Friday, March 02, 2012

Liberty Work

I have been told that American Curly Horses are very intelligent as breeds go.  This is not to discount the intelligence of other breeds, and truly I have little experience with them due to my allergies; however, I can say that most of the ones in my herd seem to catch-on quite quickly to the offered training.  There could be many reasons why those of us with Curly Horses find them so, and I’m not really here to discuss that particular topic.  What I do wish to reflect on is the at-liberty training I enjoy with my Curlies.

I have had many iterations of my style of training since I’ve owned Curlies, but my favorite way to work with them is some combination of Clicker, Tellington-Jones, Rashid, and a bit of Parelli thrown in for good measure.  I’m also a firm believer in introducing a concept, working on it a few times and then letting it “sleep” for a while.  With almost a 100 percent return, the horse not only remembers what was offered, but may have made improvements on it by themselves.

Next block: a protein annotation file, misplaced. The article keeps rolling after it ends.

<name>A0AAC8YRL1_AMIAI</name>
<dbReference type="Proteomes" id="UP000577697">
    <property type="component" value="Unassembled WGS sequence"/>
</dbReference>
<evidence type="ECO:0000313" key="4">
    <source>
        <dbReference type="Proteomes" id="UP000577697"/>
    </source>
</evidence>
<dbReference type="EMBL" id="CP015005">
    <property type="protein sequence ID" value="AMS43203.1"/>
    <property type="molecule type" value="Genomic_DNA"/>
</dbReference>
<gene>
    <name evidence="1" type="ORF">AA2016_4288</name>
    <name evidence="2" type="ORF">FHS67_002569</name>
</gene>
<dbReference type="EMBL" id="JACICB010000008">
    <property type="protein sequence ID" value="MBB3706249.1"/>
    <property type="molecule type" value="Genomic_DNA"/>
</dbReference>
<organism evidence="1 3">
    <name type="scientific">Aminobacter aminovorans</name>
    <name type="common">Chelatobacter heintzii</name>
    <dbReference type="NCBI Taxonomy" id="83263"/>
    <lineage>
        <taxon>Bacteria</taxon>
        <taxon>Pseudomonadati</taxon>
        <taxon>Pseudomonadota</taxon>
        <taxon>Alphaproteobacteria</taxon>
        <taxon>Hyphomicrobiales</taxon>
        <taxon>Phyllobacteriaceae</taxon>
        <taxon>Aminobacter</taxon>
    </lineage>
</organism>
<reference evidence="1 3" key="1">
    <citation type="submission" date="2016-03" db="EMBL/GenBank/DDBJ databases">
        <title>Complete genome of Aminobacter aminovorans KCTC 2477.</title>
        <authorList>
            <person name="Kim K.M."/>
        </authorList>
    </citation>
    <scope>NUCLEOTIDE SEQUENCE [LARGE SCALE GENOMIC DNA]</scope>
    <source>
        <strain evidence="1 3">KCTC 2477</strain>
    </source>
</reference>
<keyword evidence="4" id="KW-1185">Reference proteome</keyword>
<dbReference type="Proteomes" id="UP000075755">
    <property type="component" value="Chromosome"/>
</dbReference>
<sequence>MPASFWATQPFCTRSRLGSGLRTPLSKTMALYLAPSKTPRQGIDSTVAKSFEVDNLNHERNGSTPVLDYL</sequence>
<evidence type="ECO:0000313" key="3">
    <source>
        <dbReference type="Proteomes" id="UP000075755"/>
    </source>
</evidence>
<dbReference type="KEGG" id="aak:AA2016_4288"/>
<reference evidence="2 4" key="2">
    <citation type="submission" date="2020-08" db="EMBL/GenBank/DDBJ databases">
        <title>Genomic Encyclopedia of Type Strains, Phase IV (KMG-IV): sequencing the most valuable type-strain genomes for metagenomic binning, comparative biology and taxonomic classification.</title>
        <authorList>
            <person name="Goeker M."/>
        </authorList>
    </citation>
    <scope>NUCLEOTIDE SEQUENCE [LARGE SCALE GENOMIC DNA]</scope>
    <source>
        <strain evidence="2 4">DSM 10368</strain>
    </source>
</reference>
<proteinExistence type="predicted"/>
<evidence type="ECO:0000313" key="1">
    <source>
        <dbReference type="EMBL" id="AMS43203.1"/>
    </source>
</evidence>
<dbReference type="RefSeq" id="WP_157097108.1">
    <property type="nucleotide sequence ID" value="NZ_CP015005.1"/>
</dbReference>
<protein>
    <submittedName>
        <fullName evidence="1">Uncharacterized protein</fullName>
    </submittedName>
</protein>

We start with liberty training within hours of the foal hitting the ground.  The first lesson that we teach is to back-up.  I have had people tell me that a horse should learn to go forward for you first, but I have found that all horses know how to go forward, and often quite quickly!  If I happened to be standing in front of them, or even to the side (with one of their feet on mine), I want them to back up quickly and without question.

I like to use Parelli’s first three games as a foundation for the foals, because that is what their mother does and I can easily build upon it.  Eventually, this will lead to me working on lifting their feet.  My ultimate goal being that they will stand and give their foot gently and allow me to hold it for a bit of time.

With little *Andi (*GMC Andrea’s Ankti), I have been doing this and she’s getting very good at it.  The surprise for me though, was the day that I positioned myself next to her front leg, and she offered it to me without a single touch, or even a move toward the touch, from me.  It’s only happened twice, and I don’t expect it, but this is a prime example of the horse taking the training another step.

May your Curlies offer you continued pleasant surprises!

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